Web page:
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Looking at CTA Filing Triggers? Don’t Forget the Impact of State Law!

Matt Hafter Eileen Duffy Robinett April 8, 2024

In the course of advising clients on Corporate Transparency Act issues, interesting questions have arisen regarding certain beneficial ownership information report (BOIR) triggers. The answers to some of these questions ultimately lie in state law.

Does an entity name change or addition of a DBA in 2024 change the deadline for filing of a BOIR or an updated BOIR by a reporting company created before January 1, 2024?

A reporting company can change its name or add a new assumed name or “doing business as” designation (DBA) by obtaining any necessary approvals under state law, amending its governing documents, and making a filing with its state or jurisdiction of formation. Both the legal name of the reporting company and all of its DBAs are required to be included as part of the reporting company’s BOIR. Once filed, a BOIR must be updated by the reporting company within 30 days of any change in the required information included about the reporting company itself or its beneficial owners (but not company applicants).

A U.S. reporting company “created” on or after January 1, 2024, has 90 days from its creation by a filing with a secretary of state or similar office under the laws of a state or "Native American" tribe to file its initial BOIR. [1] However, a reporting company created (or first registered to do business if a foreign reporting company) before January 1, 2024, is not required to file its BOIR until January 1, 2025. Therefore, if a reporting company created before 2024 changes its name (or adopts a new DBA) during 2024 before it has filed its first BOIR, then there is no previously submitted BOIR to update at the time of the name change or adoption of the DBA. The mere change of the reporting company’s name, or the addition of a DBA, by itself does not trigger a filing requirement for a pre-January 1, 2024, entity because the name change is not the “creation” of the reporting company, which is what determines the BOIR filing trigger. In this situation, the name change or addition of the DBA would be reflected in the reporting company’s initial filing, which must be made on or before January 1, 2025.

Does “reinstatement” of a charter or corporate authority in 2024 (for an entity originally created before January 1, 2024) that had been administratively revoked or suspended for failure to file annual reports or pay taxes trigger an immediate BOIR obligation?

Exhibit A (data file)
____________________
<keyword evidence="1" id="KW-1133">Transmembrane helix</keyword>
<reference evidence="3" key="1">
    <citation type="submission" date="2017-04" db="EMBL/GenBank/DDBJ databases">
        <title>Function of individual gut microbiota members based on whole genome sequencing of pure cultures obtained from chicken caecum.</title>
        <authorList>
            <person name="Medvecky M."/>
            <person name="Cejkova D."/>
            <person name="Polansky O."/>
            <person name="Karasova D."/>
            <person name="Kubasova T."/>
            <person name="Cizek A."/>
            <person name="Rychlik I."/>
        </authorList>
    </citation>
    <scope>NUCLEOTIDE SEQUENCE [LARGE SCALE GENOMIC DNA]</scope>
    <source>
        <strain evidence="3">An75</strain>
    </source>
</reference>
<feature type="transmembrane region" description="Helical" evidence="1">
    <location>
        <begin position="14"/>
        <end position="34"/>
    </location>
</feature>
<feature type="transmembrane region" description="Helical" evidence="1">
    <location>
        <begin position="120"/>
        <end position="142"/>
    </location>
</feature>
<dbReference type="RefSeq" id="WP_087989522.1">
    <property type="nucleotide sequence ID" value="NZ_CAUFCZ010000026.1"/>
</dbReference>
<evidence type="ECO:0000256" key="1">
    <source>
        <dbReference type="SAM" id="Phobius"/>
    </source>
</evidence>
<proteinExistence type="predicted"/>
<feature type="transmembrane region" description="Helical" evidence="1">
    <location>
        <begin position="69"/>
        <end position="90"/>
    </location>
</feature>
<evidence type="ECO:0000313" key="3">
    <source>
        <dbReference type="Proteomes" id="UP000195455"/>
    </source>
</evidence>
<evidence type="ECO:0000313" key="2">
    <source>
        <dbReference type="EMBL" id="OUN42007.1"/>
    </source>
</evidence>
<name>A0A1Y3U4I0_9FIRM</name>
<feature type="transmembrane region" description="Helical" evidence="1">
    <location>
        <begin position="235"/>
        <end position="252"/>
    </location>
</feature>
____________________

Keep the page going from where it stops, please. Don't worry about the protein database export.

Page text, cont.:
The answer will depend on how applicable state corporate or other entity law views “reinstatement” and whether state law would consider reinstatement to be the “creation” of a new entity, which is what determines the BOIR filing trigger.   

In Delaware, for example, Section 106 of the Delaware General Corporation Law (DGCL) provides that a corporation’s existence begins when the certificate of incorporation is filed with the Secretary of State and ends with its dissolution or other termination of existence under the DGCL. Section 312 of the DGCL provides that any corporation whose certificate of incorporation has become forfeited or void under the DGCL may under certain circumstances procure a revival of its certificate of incorporation. In addition, Section 312 of the DGCL specifies that upon filing the certificate of revival, “the corporation shall be revived with the same force and effect as if its certificate of incorporation had not been forfeited or void pursuant to this title.” As a result, revival of an existing – but dormant – charter in Delaware is not the creation of a new company but rather a continuation of the existing entity.

Other state corporate, limited liability company and other entity laws are generally in accord. In Illinois, for example, the result would be the same (“Upon the filing of the application for reinstatement, the corporate existence for all purposes shall be deemed to have continued without interruption from the date of the issuance of the certificate of dissolution, and the corporation shall stand revived with such powers, duties and obligations as if it had not been dissolved” (805 ILCS 5/12.45)).

Similarly, in California, under Section 2205 of the California Corporations Code (CCC), a suspended corporation may be relieved of its suspension if it catches up on its delinquent filings with the California Secretary of State and the California Franchise Tax Board, files a Certificate of Revivor as required and settles any amounts due for franchise and income taxes, fees and penalties (unless and until it has voluntarily or involuntarily administratively dissolved under CCC Section 2205.5).

If a revival or reinstatement of a suspended reporting company under applicable state law is not considered the “creation” of a new entity under state law, but rather the continuation of an entity that for a time had some of its corporate powers and authority suspended, then the revival or reinstatement of the reporting company would not be considered the creation of a new entity for purposes of the BOIR filing deadline. Therefore, for an entity created before January 1, 2024, such a revival or reinstatement would not accelerate the January 1, 2025, initial filing deadline.

These two questions and their answers demonstrate the interplay between the Corporate Transparency Act and state laws governing the formation and operation of entities. Your CTA compliance strategy should include a check-in with the state law that governs the relevant reporting company.

[1] A foreign reporting company has the same 90-day deadline based on its first registration to do business in the U.S. by a filing with a secretary of state or similar office under the laws of a state or tribe.